Margaret Thatcher ran her country well for many years _ she had no military experience and she is a lady. So, where's the beef?
Thomas F. Benish, Seminole
What about Clinton's "un-American' past?
Bill Clinton _ tell the truth and answer questions about your un-American past. The fact is that Bill Clinton organized and marched in anti-war demonstrations in England in 1969, according to U.S. Rep. Robert K. Dornan, R-Calif.
Why can't Bill Clinton tell the American people the truth? He lied to the voters of Arkansas and he is lying to the voters of the nation. Bill Clinton wants to be president in the worst way as he runs from the truth and hides from the past.
Clinton's personal character, honesty and integrity disqualify him as president. Clinton's anti-war activities disqualify him as commander in chief. America deserves better. American voters are being deceived.
Time is running out for the American people to find out the truth about Bill Clinton and his un-American past. Sometimes the truth hurts, and I predict it will hurt Bill Clinton.
Steve Kramer, Safety Harbor
I am outraged at Bill Clinton's attempt to make his actions with the draft a "non-issue." Perhaps the Times will let me vent this rage.
These are some of his replies to questions concerning his actions: "I don't recall," "It was a long time ago," "I was just a boy," "A lot of people were doing these things."
Clinton avoided his call-up four times! I have friends who had it delayed once and they remember how they did it. Clinton was 23 years old when this was going on. If he was a "boy," when did he become a man? "A lot of people" were not having strings pulled for them at the senior senatorial level and "a lot of people" are not running for president, Mr. Clinton.
He still has not spoken of his leading demonstrations in London and Oslo. These were the demonstrations where papier-mache skulls were carried about with pictures of American servicemen in the eyes and mouth. This is not rumor; it is on the record.
Why did he not serve as a "conscientious objector"? Perhaps that goes to the statement he made back then about staying "politically viable."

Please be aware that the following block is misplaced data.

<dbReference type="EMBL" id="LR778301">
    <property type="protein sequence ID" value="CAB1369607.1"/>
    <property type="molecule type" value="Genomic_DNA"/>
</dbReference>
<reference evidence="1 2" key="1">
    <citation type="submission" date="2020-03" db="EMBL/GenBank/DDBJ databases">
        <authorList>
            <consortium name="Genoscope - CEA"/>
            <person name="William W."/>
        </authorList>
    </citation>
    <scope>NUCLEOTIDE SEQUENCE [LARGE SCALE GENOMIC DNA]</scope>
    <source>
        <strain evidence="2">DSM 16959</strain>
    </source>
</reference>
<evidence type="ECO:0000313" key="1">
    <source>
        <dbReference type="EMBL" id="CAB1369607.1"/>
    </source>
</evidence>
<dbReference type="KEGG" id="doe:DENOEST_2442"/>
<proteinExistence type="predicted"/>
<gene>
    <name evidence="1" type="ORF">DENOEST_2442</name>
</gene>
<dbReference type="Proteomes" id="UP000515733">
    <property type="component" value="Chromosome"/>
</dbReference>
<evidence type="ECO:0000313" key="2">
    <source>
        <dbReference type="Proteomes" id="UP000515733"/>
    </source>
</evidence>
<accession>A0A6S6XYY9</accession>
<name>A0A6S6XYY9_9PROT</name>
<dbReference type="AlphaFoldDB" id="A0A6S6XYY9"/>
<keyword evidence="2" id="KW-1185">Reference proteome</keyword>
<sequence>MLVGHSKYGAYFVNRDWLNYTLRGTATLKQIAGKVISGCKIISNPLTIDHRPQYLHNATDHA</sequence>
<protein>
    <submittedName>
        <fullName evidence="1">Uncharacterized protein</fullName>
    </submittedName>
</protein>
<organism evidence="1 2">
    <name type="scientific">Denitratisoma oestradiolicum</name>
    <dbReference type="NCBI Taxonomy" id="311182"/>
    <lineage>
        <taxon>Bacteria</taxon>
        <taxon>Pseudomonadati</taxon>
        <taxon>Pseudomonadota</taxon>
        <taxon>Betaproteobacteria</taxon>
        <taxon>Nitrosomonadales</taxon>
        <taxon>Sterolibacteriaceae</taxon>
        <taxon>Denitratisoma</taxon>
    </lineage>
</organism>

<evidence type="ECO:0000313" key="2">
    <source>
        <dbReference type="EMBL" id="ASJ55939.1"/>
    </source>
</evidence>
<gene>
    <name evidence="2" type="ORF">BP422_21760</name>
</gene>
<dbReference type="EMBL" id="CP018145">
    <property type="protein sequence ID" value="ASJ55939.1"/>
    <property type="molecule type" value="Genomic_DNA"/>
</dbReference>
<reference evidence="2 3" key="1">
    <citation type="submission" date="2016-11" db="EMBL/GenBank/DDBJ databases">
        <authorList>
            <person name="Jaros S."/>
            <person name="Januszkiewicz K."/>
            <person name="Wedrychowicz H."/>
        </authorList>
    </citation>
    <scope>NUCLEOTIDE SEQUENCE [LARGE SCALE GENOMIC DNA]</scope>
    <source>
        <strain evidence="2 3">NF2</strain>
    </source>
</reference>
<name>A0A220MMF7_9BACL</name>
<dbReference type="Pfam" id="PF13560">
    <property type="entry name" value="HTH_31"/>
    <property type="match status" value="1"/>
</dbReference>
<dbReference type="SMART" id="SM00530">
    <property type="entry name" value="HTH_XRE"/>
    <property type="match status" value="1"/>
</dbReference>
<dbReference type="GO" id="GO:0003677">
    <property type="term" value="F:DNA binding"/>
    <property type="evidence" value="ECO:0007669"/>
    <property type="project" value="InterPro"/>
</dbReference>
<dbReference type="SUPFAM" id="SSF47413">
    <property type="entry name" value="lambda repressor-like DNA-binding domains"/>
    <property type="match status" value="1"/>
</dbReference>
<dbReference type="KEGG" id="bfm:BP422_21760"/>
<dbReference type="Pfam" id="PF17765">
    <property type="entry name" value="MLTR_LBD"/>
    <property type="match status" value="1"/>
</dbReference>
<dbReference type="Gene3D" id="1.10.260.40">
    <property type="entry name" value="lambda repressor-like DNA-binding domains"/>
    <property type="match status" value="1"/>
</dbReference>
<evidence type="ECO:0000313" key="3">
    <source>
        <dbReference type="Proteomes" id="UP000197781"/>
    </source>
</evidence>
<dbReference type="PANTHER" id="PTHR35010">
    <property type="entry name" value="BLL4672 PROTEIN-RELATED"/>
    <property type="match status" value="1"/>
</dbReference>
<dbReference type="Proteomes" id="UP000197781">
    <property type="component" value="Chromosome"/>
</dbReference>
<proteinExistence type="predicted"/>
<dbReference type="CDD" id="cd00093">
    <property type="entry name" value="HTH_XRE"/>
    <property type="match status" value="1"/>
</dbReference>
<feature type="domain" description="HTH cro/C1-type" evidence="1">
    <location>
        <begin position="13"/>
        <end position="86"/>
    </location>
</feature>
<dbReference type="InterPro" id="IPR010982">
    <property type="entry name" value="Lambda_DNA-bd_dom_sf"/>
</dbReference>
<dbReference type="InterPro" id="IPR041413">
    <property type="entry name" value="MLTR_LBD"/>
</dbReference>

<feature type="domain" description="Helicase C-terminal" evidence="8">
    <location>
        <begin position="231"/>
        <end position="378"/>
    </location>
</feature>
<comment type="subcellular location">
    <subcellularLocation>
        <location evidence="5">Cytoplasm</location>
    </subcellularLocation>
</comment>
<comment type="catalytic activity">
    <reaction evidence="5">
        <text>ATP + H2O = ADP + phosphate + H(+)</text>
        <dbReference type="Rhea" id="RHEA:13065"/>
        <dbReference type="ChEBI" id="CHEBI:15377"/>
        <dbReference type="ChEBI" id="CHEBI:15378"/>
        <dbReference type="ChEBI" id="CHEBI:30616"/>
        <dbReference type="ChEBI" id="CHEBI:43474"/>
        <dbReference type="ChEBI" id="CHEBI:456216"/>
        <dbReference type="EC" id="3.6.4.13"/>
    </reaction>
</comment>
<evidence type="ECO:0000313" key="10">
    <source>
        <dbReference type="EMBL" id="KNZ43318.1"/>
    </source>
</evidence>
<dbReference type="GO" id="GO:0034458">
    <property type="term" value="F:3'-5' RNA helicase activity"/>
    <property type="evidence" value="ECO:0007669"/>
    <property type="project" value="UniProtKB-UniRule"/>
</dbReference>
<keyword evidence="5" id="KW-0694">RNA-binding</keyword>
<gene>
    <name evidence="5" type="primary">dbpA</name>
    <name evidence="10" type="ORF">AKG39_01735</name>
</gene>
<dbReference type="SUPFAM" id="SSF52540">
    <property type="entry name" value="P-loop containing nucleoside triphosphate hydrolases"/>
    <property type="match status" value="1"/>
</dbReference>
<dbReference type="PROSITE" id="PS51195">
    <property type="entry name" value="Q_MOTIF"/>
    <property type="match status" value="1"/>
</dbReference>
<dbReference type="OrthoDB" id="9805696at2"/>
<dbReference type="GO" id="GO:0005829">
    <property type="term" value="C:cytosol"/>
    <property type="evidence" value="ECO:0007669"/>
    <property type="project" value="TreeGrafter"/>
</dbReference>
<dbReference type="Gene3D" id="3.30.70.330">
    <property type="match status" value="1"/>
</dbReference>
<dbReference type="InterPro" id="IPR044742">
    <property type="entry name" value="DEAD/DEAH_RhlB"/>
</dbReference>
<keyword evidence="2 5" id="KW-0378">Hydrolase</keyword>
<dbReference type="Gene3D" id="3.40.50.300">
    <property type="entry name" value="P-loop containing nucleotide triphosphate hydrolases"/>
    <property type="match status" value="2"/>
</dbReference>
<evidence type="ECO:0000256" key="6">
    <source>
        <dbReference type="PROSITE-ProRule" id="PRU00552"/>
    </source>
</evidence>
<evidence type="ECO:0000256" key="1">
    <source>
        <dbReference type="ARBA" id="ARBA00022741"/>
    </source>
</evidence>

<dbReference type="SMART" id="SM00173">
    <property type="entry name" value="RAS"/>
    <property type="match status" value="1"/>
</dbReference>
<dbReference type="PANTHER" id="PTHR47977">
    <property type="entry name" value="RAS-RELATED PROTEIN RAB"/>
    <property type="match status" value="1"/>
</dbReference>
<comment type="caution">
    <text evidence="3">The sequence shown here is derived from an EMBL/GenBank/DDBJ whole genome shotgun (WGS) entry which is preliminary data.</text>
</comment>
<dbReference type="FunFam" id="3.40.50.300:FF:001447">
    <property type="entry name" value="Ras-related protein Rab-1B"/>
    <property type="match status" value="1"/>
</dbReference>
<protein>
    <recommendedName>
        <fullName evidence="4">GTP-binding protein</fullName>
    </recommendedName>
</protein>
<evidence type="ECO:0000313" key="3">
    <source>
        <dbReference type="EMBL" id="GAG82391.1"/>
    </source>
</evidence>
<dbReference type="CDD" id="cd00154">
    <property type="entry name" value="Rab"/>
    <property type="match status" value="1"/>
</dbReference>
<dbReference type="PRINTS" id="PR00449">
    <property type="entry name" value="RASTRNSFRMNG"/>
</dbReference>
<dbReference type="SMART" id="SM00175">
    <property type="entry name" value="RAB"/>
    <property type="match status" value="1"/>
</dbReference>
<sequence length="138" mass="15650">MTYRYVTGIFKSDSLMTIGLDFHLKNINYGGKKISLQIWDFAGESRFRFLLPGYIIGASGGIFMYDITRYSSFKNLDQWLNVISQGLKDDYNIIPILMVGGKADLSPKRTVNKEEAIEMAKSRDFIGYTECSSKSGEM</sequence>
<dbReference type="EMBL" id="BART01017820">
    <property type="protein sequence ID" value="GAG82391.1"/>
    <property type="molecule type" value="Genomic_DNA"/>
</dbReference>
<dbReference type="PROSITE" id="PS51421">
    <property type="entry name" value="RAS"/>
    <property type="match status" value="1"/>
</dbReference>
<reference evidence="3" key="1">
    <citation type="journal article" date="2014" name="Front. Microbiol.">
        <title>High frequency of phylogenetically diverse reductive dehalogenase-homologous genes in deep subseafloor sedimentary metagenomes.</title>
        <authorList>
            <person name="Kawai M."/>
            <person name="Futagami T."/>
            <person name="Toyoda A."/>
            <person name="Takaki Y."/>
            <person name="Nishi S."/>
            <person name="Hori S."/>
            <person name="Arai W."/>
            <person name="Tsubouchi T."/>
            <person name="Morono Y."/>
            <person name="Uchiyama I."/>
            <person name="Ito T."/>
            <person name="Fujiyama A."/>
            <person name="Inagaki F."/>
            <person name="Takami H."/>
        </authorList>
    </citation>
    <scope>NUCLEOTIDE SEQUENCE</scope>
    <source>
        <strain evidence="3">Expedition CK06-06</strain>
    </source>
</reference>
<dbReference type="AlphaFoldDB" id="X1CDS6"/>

Finally, his four successful draft-dodging attempts have put him in the running for our highest office. I wonder where those four mothers' sons are who had to take his place.
Clinton has shown that he is not capable of making the sacrifices that might make him "politically unviable."
I like some of your ideas, Bill, but you do not have the courage for the office.
Paul B. Marrone, St. Petersburg
What is Magic worth?
Magic Johnson signs a contract for $14.6-million a year. A musician in the Florida Orchestra earns $20,000 a year. Is Magic Johnson worth 10 70-piece orchestras?
The president earns $200,000 a year. Is Magic Johnson worth 70 presidents?
A beginning teacher in Pinellas County earns $24,000 a year. Is Magic Johnson worth 583 teachers? I think not.
Charles A. Rice, President, American
Federation of Musicians/Tampa Bay, Largo
Our country has survived many storms in the past half century, none of them weather-related. Among them were Watergate, Abscam, Agent Orange and the Iran-Contra scam. But there's a new storm brewing which, for all practical purposes, could be titled "Desert Stormgate."
Our servicemen and women were sent to the Middle East to defend our interests and to oust Saddam Hussein from Kuwait, which most of them did willingly and with great pride. They risked their lives and emerged victorious, though I, for one, question whether we really won anything as long as Hussein remains in power. But while they were there, they were subjected to a very toxic environment, the result of the oil wells set afire by the Iraqi regime, and as a result we have hundreds of soldiers who have returned home suffering from toxic exposure. There are close to 300 of them (a Pentagon estimate _ there are probably thousands more) suffering from a variety of symptoms which include fatigue, hair loss, GI ailments, skin rashes, etc., as revealed on 20-20 and other responsible news programs. What does the Pentagon say about these "mysterious" symptoms? Stress, they insist. Hence the term, Desert Stormgate, yet another coverup, this one particularly insidious because the victims involved should not have to lay their lives on the line a second time while our government engages in its age-old practice of "deny, deny, deny."